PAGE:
Jonathan: Well, I think one of the important distinctions that you make and that listeners should keep in mind is that we shouldn’t tarnish all investments with what’s happened with NFTs or cryptocurrencies or with these meme stocks. And the key notion here is intrinsic value. We know that stocks have intrinsic value. We know bonds have intrinsic value. We know real estate has intrinsic value. I have not the slightest clue what the intrinsic value of a cryptocurrency is, or of an NFT, or of gold in terms of precious metals. And with something like a meme stock, which doesn’t have any earnings, it’s really hard to get a handle on what the intrinsic value is. So don’t you think this distinction is really important and people should try to separate the two in their minds, Peter?
Peter: That’s right. There are stocks with no earnings. So, I’m not saying all stocks are good. And no expected earnings, and they eventually will go to zero. This applies a lot more in the cryptocurrency and NFT space. And look, there are lots of things without intrinsic value that retain their value and transfer higher wealth to people over time. We’ve seen it with art and baseball cards and so on. And some of these things will prevail in NFTs and cryptocurrencies. I think the best way to look at it is, when the market is down, if you own a bunch of stocks and you have confidence in those stocks, you usually feel good because you know it’s an opportunity to potentially buy more.
If you own 15 different cryptocurrencies and they’re down an average of 75%, you probably feel bad because you are just hoping that somebody comes back in and buys it. You may not necessarily believe there’s an intrinsic value there that’s going to carry forward. And again, because I get so many messages after this, there will be a few that prevail, but you need a collective buy-in into this for one or two of these to wind up working out.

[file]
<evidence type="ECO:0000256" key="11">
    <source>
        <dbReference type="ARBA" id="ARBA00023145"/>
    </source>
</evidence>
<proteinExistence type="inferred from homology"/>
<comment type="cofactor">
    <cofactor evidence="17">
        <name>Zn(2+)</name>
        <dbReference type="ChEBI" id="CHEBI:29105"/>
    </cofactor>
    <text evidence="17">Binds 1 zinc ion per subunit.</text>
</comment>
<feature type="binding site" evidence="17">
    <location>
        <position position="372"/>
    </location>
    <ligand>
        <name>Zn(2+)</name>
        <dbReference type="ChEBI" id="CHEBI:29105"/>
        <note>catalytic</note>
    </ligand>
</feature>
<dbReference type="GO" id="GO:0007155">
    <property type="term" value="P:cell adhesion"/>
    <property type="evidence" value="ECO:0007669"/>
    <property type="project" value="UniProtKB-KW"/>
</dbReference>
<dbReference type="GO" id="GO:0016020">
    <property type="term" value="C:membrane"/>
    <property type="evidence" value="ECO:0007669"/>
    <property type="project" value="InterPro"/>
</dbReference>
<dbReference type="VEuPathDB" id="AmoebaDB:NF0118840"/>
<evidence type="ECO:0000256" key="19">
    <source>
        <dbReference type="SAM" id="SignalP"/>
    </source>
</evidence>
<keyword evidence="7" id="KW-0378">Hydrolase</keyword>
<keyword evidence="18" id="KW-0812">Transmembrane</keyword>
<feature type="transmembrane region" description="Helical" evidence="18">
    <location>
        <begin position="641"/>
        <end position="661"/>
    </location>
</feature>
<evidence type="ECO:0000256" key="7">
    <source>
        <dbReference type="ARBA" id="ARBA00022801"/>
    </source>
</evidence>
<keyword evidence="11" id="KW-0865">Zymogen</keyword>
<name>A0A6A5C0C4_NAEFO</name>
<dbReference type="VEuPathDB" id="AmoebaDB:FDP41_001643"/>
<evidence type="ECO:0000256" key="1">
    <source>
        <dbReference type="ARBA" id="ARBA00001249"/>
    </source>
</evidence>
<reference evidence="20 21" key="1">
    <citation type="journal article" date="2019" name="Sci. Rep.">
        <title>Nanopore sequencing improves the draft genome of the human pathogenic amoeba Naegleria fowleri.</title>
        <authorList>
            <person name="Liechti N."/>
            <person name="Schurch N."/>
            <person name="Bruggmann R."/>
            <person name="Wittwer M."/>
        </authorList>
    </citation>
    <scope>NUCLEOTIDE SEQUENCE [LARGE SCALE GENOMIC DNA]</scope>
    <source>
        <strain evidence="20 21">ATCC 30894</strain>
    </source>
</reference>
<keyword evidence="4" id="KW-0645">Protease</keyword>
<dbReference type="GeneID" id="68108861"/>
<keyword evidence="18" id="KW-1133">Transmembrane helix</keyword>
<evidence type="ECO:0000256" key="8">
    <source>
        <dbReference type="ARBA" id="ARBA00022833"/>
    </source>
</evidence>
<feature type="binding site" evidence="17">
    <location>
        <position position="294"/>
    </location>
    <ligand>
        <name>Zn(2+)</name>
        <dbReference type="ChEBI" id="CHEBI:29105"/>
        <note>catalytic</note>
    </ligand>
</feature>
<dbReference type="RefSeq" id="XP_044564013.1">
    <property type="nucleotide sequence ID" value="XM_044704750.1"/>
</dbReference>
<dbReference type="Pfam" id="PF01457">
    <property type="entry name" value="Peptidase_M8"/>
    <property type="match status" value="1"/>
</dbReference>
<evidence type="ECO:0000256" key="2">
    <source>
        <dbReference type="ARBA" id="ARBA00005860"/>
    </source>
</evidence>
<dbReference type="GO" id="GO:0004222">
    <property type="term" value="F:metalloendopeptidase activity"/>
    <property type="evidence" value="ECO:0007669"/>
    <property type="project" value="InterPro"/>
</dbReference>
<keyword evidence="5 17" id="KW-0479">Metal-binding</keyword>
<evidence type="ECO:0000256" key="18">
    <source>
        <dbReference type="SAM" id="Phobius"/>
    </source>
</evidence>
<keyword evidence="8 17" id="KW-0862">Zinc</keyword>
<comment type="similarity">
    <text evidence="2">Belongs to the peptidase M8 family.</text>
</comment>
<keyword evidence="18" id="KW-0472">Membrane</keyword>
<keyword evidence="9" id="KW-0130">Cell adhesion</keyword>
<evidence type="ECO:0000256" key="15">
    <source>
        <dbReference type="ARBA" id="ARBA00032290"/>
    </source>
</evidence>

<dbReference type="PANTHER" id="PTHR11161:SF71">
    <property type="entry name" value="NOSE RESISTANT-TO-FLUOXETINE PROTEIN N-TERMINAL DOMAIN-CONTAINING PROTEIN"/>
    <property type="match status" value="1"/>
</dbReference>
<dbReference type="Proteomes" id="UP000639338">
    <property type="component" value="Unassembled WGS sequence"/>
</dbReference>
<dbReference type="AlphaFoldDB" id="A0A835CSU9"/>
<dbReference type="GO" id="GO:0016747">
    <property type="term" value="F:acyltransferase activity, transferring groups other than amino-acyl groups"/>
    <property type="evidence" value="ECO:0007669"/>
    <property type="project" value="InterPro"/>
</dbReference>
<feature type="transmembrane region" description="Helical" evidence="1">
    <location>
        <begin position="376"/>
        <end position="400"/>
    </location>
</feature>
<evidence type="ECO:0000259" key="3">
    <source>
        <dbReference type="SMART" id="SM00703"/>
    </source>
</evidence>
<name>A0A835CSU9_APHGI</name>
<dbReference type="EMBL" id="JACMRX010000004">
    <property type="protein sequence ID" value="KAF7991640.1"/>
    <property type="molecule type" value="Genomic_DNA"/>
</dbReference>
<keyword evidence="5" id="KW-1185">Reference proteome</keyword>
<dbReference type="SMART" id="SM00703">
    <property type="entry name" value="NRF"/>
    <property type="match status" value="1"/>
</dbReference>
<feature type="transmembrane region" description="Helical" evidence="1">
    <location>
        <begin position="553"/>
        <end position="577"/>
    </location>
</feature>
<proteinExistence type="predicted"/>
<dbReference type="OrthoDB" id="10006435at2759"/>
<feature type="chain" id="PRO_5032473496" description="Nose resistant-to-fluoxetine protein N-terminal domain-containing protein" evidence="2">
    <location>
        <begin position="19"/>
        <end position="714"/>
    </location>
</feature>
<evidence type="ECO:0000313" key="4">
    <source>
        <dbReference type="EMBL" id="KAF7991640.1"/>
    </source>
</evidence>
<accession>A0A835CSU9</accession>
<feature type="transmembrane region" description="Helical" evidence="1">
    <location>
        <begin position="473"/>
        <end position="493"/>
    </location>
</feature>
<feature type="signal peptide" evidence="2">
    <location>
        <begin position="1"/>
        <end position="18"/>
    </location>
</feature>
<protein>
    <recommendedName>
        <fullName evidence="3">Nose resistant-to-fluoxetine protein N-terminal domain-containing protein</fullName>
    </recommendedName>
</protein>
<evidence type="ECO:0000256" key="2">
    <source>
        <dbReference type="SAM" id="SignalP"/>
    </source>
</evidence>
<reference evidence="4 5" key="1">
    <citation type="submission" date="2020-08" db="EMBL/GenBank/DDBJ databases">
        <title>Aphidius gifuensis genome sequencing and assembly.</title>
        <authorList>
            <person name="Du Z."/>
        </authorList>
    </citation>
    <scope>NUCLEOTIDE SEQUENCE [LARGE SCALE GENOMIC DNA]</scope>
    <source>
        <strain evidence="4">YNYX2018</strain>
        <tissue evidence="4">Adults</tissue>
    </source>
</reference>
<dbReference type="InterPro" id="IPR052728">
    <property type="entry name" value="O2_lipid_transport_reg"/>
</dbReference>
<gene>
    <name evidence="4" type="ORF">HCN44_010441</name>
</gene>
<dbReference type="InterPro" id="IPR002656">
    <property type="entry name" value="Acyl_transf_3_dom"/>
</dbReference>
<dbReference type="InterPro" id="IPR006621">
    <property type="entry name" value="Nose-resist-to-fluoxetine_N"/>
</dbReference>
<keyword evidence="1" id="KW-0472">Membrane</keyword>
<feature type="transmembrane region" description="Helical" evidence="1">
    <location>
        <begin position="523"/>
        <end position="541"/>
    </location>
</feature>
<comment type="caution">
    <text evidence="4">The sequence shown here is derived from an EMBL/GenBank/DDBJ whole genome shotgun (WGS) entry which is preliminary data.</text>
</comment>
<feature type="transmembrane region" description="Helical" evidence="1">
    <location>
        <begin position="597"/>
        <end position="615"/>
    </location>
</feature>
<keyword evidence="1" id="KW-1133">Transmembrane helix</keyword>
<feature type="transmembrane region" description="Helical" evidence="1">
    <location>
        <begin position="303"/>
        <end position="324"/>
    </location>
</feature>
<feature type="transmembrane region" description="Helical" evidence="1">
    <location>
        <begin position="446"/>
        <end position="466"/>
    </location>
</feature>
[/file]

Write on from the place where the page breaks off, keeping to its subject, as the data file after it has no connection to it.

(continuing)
Jonathan: So let’s set aside what I think of as fringe investments. They’re so big now… it’s maybe unfair to call them fringe investments. But let’s talk about the broad stock market, Peter. We saw weakness in January, and the most commonly cited reason has been the Federal Reserve and specifically paring back its bond buying program and the prospect of higher short-term interest rates later this year. Let’s go back to Investing 101. Why is it, Peter, that rising interest rates are so bad for stock prices?
Peter: Well, one of the things that the stock market looks at is earnings, but really not today’s earnings, but future earnings. So when someone buys a stock, they’re basically saying, “What stream of income am I going to get down the road?” So, if I am buying somebody’s sandwich shop and the sandwich shop makes $100,000 a year. Well, I’m going to look and go, “Well, what’s it going to look like going forward? Is a roadblock going up for construction, it’s going to be there for a year? Did they just get cited with a bunch of health violations that are public?” I probably am not looking at the $100,000 a year, I probably assume it’ll be a smaller amount. I would pay less. The opposite if this sandwich shop’s making $100,000 a year, but this huge national headquarters for a business opened right next door, and several hotels without food in the hotels opened right next door, and they just got an award for how good their food is. I would probably assume their future earnings would be higher.